For more than a century, the Eugene Water & Electric Board has provided its customers with reliable
electric services at reasonable rates. As Oregon's largest citizen-owned municipal utility, we strive
to keep you informed about any changes in your electric rates.
EWEB Commissioners in December 2012 approved the 2013 budget, along with an average
electric rate of 4 percent. Read the May 2013 Electric Rate Proposal for details.
There are several factors driving the electric rate increase:
- Costs associated with the relicensing EWEB's largest hydroelectric power facility, Carmen-Smith.
- Continued cost increases associated with acquiring renewable energy (primarily wind)
- Lower revenues generated from the sale of surplus power
The Bonneville Power Administration, which supplies EWEB with about 60 percent of its electricity, plans to
increase the wholesale rates it charges Northwest utilities in November 2013. At this time, EWEB estimates
the Bonneville increase could result in a 4 percent pass-through.
(Effective May 1, 2013)
The Residential Electric rate is composed of three monthly charges: the Basic Charge, the Delivery Charge
and the Energy Charge.
Services that must be provided to you regardless of your usage, such as meter reading, billing and customer service,
are listed under Basic Charge.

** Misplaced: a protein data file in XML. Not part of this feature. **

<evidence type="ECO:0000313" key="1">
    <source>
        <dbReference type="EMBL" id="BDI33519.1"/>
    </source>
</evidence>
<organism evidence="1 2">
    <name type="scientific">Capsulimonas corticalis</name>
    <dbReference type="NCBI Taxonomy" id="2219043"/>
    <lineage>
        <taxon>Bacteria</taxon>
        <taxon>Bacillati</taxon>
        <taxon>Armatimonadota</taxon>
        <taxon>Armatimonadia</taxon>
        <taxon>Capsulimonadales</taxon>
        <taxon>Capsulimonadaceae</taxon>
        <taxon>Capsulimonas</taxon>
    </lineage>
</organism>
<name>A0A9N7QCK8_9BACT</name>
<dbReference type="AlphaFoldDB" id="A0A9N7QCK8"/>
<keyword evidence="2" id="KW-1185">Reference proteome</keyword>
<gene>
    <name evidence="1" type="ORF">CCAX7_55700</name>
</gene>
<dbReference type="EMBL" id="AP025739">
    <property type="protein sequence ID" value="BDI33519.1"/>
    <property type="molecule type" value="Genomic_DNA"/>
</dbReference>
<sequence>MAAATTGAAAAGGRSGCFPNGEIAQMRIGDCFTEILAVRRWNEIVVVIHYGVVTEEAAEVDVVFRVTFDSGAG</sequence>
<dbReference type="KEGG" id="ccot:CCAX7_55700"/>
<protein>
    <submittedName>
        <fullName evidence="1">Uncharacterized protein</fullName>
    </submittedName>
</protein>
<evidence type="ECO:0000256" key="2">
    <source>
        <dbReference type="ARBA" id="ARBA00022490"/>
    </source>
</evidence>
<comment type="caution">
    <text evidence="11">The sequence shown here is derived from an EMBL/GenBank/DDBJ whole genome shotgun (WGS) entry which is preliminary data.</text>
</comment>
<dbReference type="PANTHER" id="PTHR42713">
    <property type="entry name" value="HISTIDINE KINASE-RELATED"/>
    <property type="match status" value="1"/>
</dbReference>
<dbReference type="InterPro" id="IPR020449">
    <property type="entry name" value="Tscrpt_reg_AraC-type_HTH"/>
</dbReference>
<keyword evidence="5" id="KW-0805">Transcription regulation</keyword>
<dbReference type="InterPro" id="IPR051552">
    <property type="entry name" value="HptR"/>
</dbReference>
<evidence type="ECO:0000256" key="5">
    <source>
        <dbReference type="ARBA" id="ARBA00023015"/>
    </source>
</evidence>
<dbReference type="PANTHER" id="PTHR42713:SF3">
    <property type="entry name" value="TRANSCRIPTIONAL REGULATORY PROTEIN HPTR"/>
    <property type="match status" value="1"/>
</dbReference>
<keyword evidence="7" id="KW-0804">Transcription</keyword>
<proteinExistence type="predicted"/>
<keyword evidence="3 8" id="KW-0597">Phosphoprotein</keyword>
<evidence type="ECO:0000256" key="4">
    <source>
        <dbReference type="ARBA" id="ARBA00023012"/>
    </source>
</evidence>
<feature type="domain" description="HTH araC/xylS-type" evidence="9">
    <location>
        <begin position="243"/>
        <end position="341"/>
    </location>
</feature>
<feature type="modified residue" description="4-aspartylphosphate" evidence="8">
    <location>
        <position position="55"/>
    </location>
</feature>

The Delivery Charge covers the costs of all "back-end" work required to send power over EWEB's distribution system to your home.
It includes the operation and maintenance of local wires, transformers, poles and equipment.
The Energy Charge covers the costs of producing the electricity and transmitting it over long-distance transmission systems to Eugene's
distribution system. (If you have signed up for EWEB Greenpower, it will appear on this portion of your bill.)
General Service rates also include a Demand Charge, which charges for peak kilowatt (kW) usage during the billing period.
Rates for residential customers.
Rates for general service customers using 0-30 monthly kilowatts.
Rates for general service customers using 31-500 monthly kilowatts.
For large general service, street lighting and other electric rates, as well as all rate schedules, visit EWEB's Policies and Procedures Manual (Chapter V). The manual is in PDF format and contains left-hand bookmarks and links in the table of contents for easier navigation to the rate schedules.
Get answers to some of your frequently asked rate questions.
The following graph illustrates how EWEB's current electric rates compare to rates in
12 other Northwest communities (as of May 2013).
Email our Senior Financial/
Rates Analyst with any further questions.